Findings from this study suggest that those who increase their use of reappraisal as the intensity of negative stimuli increases report higher levels of posttraumatic growth (PTG).
Previous research has examined emotion regulation (ER) and trauma in the context of psychopathology, yet little research has examined ER in posttraumatic growth (PTG), the experience of positive psychological change following a traumatic event. ER typically involves decreasing negative affect by engaging (e.g. reappraisal) or disengaging (e.g. distraction) with emotional content.
To investigate how ER may support PTG, participants who experienced a traumatic event in the past 6 months completed a PTG questionnaire and an ER choice task in which they down-regulated their negative emotion in response to negative pictures of varying intensity by choosing to distract or reappraise.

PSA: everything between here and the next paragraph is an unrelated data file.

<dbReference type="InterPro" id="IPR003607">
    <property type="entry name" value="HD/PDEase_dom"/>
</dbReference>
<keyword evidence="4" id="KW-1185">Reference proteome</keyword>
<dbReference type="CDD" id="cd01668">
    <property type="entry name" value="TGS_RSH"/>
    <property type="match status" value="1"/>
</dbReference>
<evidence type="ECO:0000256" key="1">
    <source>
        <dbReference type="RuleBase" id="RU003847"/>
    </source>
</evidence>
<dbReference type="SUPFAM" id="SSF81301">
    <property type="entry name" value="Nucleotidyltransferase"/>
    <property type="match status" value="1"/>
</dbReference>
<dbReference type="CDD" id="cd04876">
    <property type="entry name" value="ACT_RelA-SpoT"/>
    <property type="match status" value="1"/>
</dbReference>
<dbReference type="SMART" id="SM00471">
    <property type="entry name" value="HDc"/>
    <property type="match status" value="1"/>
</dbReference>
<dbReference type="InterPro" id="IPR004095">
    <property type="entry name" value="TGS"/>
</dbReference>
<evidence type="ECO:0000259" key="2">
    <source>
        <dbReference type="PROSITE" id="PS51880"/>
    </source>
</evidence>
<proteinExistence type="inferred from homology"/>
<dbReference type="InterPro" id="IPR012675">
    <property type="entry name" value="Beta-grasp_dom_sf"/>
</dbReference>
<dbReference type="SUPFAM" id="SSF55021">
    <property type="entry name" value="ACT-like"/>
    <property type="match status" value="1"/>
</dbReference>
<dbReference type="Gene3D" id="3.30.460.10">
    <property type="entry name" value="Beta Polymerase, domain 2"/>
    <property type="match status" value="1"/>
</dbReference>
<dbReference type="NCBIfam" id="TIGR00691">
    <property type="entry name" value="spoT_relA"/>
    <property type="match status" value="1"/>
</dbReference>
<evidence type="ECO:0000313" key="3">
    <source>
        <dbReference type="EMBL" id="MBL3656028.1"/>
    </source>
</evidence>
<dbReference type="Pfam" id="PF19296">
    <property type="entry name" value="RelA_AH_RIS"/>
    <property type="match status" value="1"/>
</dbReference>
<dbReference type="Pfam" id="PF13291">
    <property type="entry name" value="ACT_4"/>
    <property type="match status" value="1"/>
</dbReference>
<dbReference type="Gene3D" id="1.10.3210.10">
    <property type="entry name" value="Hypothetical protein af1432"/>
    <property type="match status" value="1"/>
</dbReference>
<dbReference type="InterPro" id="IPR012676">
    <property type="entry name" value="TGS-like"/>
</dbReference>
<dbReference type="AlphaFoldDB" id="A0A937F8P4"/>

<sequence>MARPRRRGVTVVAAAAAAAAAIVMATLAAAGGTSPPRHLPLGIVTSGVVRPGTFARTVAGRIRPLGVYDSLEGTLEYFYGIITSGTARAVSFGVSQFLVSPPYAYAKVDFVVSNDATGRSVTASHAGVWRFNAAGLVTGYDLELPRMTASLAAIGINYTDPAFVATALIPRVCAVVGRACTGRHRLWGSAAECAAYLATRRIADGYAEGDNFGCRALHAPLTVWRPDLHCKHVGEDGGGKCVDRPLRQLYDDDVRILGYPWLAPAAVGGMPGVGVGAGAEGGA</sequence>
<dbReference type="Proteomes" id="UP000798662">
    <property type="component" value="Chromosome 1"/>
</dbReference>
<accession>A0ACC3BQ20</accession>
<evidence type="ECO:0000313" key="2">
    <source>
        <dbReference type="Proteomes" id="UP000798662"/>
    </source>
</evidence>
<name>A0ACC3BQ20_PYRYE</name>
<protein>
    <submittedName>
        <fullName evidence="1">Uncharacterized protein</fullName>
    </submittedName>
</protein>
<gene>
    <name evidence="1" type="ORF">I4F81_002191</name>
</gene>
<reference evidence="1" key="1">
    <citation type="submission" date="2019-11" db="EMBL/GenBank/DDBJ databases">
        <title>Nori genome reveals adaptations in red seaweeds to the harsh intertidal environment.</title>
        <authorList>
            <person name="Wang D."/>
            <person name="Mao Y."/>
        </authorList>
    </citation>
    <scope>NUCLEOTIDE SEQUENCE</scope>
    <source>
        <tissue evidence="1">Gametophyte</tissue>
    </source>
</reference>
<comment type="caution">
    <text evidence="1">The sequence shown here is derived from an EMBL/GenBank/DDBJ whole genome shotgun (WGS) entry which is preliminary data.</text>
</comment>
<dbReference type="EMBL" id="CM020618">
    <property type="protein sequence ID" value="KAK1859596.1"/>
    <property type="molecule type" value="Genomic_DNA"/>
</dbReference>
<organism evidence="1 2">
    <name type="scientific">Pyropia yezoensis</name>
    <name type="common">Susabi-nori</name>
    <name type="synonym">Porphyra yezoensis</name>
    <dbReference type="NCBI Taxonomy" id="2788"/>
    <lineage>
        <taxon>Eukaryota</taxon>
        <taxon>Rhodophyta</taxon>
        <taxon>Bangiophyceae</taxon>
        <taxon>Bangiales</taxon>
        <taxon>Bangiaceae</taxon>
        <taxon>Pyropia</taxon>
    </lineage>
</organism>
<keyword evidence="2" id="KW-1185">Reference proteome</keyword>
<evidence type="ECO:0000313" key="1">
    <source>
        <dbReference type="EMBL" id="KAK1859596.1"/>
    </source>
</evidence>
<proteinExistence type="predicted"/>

Latent growth curve analyses revealed that an increase in reappraisal choice from low to high subjective stimulus intensity predicted higher PTG, suggesting that individuals who chose reappraisal more as intensity increased reported higher PTG.
Findings suggest that reappraisal of negative stimuli following a traumatic event may be a key component of PTG.
Read the Article “The Relationship Between Emotion Regulation and Posttraumatic Growth” https://www.tandfonline.com/doi/abs/10.1080/02699931.2019.1592117?journalCode=pcem20
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